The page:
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Monday, August 16, 2010

Fort Rodd Hill II

The primary purpose of the military efforts at Fort Rodd Hill were defensive and during most of the life of the fort the main threat to the Esquimalt-Victoria area was by sea. The batteries pictured yesterday were sited and aimed to defend the approaches by water to this area. The above gun is pictured as placed in the Upper Battery in 1897. Large guns such as this were intended to fire on large ships. To the left are the guns of the Belmont Battery, designed to protect the fort from smaller boats that might slip under the big guns' field of fire. But what if it was night - how would the large guns be aimed? That innocent looking boathouse to the right is a fake. It houses an immense searchlight, one of many that could be rolled out and aimed over the water if needed.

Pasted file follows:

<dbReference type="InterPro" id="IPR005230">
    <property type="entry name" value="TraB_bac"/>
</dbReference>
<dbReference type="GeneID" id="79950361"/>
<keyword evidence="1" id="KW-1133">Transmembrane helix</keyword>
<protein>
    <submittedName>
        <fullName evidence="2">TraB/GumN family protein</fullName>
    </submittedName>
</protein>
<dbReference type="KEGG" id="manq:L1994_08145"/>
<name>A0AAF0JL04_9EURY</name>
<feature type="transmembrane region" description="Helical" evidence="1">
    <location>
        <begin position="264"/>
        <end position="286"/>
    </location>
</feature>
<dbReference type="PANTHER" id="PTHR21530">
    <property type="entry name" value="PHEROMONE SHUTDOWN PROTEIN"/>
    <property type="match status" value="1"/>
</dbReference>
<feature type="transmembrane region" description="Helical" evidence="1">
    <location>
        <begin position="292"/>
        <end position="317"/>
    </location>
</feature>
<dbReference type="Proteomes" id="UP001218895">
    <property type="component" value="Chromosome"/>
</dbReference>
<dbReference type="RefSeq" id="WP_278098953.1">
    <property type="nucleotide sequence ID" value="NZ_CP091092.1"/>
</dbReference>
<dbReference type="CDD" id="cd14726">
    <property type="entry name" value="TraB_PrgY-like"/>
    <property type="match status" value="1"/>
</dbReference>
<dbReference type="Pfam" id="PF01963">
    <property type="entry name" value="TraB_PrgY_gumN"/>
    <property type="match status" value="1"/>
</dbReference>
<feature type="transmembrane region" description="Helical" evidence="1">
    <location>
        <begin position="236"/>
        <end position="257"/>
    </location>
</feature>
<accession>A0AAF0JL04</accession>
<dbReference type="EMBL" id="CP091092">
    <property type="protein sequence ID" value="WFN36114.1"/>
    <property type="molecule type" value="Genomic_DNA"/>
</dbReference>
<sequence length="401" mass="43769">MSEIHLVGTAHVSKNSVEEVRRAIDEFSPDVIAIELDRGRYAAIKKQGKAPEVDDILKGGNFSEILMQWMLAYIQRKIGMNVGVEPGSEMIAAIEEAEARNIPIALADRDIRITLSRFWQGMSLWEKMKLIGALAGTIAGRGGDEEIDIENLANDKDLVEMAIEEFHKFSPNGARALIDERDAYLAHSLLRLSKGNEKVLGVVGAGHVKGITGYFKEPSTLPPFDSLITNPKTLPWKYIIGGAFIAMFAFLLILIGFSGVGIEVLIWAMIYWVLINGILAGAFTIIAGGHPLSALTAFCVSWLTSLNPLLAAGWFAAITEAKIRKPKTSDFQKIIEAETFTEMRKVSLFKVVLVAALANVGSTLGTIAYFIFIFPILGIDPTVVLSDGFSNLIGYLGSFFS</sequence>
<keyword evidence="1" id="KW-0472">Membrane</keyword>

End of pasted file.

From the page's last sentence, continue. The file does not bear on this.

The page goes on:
Residents and visitors to Victoria alike will find this site well worth a visit. As noted in the National Historic Sites information brochure,
...Fort Rodd Hill represents all the defensive locations of the V-E (sic Victoria-Esquimalt) Fortress, and was only one of a system of forts and related works. Fort Rodd Hill is one of the world's best preserved - and most complete - examples of its kind, consisting entirely of original structures, with minimal restoration.

3 comments:

Dean Lewis said...

Fantastic that this site has been preserved so well.
The recoil from that cannon must have been immense.

JoJo said...

When I see these coastal defense batteries, I can't help but think what a pity it is that they were never attacked 'back in the day'. They never got to use all the defenses!

Steffe said...

Love the first photo. Very cool.